In principle, the Summits of the Americas are intended to bring together leaders from across the Western Hemisphere to work on problems that no single country can solve on its own.
The Summit held in Los Angeles, June 6-10, was intended to provide a show of unity, but instead it revealed that the United States is out of touch with much of Latin America and the Caribbean.
US President Joe Biden inaugurated the Summit saying “As we meet again today in a moment
when democracy is under assault around the world, let us unite again and renew our conviction that democracy is not only the defining feature of American histories but the essential ingredient of the Americas’ futures.”
Conspicuously absent from the ceremony was the president of Mexico, Andrés Manuel López Obrador (AMLO).
He and several other leaders stayed away from the Summit to protest the decision to exclude three of the region’s non-democracies: Cuba, Venezuela, and Nicaragua. For the Mexicans, the issue was not democracy but sovereignty.
The rift poses a problem—but also an opportunity—for Canada, which supports multilateralism but also consistently seeks to be on the good side of the United States.
But for Canada to navigate these turbulent waters it will be necessary to come to terms with changes that have taken place in the region in recent decades.
Latin America emerged as a democratic region only in the last four decades, despite a history of repressive military rule often punctuated by populist reforms and revolutionary insurrections.
Democratic transitions in the 1980s transformed the region, but not always as expected.
To those who viewed it through the lens of the end of the Cold War, the region appeared initially to embrace—at last—both free markets and liberal democracy.
In the hubris of the time, free markets were expected to bring prosperity and democratic stability.
At the first Summit of the Americas, held in Miami in 1994, the US was eager to promote the recently negotiated North America Free Trade Agreement (NAFTA).
Many Latin American countries were keen to be part of the Summits process in the hope of joining a future Free Trade Agreement of the Americas (FTAA).
But problems emerged almost immediately.
In 1994 Mexico faced both a financial meltdown and an uprising in Chiapas.
Coup attempts in Venezuela and a presidential self-coup in Peru suggested that the threat of democratic backsliding was real and mechanisms would be needed to prevent this from happening.
At the 2001 Quebec City summit, the assembled leaders proposed to draft the Inter-American Democratic Charter and declared that “any unconstitutional alteration or interruption of the democratic order in a state of the Hemisphere constitutes an insurmountable obstacle to the participation of that state’s government in the Summit of the Americas process.”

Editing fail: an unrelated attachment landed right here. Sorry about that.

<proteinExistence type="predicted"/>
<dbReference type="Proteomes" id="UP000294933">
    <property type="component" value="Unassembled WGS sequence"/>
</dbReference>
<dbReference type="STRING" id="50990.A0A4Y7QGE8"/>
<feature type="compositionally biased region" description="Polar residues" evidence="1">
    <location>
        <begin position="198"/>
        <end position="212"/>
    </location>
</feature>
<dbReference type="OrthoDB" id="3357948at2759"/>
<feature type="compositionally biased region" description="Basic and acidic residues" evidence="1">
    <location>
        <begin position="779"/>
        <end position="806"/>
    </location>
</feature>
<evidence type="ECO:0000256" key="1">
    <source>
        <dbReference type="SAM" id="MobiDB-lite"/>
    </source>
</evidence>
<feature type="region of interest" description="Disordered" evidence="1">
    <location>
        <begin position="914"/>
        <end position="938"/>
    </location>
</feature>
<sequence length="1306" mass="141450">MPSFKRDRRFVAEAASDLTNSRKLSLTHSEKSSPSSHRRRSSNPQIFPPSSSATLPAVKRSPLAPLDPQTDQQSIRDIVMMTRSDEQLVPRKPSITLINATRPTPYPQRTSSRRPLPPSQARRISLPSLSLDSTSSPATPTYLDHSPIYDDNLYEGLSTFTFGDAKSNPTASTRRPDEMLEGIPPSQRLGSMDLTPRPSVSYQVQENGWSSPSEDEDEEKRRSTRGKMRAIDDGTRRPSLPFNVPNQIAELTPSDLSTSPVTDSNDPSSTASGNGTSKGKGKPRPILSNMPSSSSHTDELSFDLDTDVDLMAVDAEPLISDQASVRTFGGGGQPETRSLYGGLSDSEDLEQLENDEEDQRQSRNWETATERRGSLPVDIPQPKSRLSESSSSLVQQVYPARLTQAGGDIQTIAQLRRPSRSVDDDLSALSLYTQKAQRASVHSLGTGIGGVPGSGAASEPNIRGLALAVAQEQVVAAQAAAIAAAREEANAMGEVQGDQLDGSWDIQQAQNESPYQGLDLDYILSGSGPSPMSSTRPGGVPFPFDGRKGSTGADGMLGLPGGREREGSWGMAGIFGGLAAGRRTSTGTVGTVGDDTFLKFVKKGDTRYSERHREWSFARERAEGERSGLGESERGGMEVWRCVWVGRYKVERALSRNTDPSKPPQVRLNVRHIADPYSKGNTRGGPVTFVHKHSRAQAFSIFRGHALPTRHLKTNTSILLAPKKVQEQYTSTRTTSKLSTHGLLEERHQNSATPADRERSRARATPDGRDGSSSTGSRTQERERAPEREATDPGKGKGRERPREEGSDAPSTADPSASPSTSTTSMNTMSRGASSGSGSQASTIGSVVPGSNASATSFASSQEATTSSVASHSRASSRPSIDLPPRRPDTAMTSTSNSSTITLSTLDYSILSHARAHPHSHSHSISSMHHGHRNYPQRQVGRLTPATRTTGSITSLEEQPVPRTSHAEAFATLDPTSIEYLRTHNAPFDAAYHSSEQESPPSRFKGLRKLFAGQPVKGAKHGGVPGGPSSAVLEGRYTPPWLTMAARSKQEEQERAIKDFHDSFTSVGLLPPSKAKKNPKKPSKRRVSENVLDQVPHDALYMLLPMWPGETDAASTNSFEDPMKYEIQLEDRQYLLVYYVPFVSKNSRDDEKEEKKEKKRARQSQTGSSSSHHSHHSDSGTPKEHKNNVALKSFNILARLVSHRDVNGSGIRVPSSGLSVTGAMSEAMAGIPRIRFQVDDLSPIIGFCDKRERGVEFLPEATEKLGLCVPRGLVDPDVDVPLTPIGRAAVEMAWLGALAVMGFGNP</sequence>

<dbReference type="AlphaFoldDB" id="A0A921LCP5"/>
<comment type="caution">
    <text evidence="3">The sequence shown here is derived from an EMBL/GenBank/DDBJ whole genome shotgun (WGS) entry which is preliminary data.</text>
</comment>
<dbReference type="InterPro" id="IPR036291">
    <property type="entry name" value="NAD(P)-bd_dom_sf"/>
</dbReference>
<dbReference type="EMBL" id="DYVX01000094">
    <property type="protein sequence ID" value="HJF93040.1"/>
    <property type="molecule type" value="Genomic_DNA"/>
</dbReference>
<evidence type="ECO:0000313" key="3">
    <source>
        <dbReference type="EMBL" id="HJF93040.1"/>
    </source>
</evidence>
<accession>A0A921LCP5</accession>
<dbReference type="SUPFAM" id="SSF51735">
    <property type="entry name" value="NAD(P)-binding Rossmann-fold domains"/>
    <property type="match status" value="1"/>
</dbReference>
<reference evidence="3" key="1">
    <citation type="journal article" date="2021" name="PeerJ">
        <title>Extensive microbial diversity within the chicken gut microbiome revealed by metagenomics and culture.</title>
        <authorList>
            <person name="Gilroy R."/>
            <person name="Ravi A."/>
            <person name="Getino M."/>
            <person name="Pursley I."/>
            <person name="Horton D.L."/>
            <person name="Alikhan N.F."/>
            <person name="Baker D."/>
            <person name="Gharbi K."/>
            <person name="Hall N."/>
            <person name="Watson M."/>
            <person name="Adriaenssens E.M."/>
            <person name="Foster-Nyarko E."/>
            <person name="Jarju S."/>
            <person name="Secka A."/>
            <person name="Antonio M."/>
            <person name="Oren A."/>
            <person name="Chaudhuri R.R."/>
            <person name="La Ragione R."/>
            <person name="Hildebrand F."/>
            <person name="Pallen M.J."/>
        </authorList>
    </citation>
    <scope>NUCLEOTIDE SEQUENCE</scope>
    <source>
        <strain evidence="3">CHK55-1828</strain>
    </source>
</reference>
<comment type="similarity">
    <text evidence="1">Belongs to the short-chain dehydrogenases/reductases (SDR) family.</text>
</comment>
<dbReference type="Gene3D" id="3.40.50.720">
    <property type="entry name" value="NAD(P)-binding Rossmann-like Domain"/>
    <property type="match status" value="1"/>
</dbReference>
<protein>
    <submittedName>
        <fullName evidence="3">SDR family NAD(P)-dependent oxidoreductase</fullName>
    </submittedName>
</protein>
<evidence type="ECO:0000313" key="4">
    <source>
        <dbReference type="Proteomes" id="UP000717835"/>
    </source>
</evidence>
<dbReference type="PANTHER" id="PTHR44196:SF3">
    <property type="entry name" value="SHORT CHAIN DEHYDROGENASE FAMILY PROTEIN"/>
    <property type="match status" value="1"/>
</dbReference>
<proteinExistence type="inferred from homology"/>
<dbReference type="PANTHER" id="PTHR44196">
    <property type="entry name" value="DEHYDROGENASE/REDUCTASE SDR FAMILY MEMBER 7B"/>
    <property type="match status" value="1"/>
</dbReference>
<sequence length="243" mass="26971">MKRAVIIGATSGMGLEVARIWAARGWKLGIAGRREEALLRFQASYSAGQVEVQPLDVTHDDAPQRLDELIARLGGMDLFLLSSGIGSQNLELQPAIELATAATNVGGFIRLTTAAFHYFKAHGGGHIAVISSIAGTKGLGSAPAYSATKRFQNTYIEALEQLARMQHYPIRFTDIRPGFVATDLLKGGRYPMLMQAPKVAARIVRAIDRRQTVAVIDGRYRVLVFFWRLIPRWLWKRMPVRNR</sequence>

The assumption, of course, was that the countries of the region would want to be part of the Summits. Inclusion was a carrot.
But the outcome of market reforms was not as positive as anticipated.
Economic and employment growth was slow and the benefits of global competition tended not to trickle down.
A major backlash brought leaders of parties and movements of the left into office throughout the region.
At the Summit of the Americas in 2005, Venezuela’s Hugo Chavez declared that the FTAA was “dead.”
There was little interest in pursuing closer economic ties with the US in most of the region.
Since then, the role of the US in summitry has become more complicated. Inclusion in summits was no longer a carrot.
Latin nations were less focused on competing with one another for access to US markets and capital.
Instead, prosperity was generated by a commodity boom, driven by rapid growth in China.
Many countries embraced a model of development based on the extraction of natural resources, with revenue channeled into social spending.
With the left ascendant in the region, Cuba was invited to the 2015 Panama Summit.
Latin American leaders had insisted at the 2012 Cartagena Summit that Cuba be invited to future summits.
Then the tide turned against the left, as conservative leaders took office in Brazil, Peru, Argentina, Chile, Ecuador, and the United States.
In this context, President Nicolás Maduro was excluded from the 2018 Lima Summit due to the breakdown of the democratic regime in his nation and many countries, including Canada, recognized the opposition head of the National Assembly, Juan Guaidó, instead.
Indeed, Canada played a leading role in hosting the “Lima Group,” an initiative to restore democracy in Venezuela by denying international legitimacy to Maduro’s regime.
But the left won subsequent elections in Argentina, Bolivia, Peru, Mexico (all formerly part of the Lima group), and Chile.
This is the context in which the US, as host, adhering to the language of the Quebec City declaration, decided not to invite Cuba, Venezuela and Nicaragua to the Summit in Los Angeles.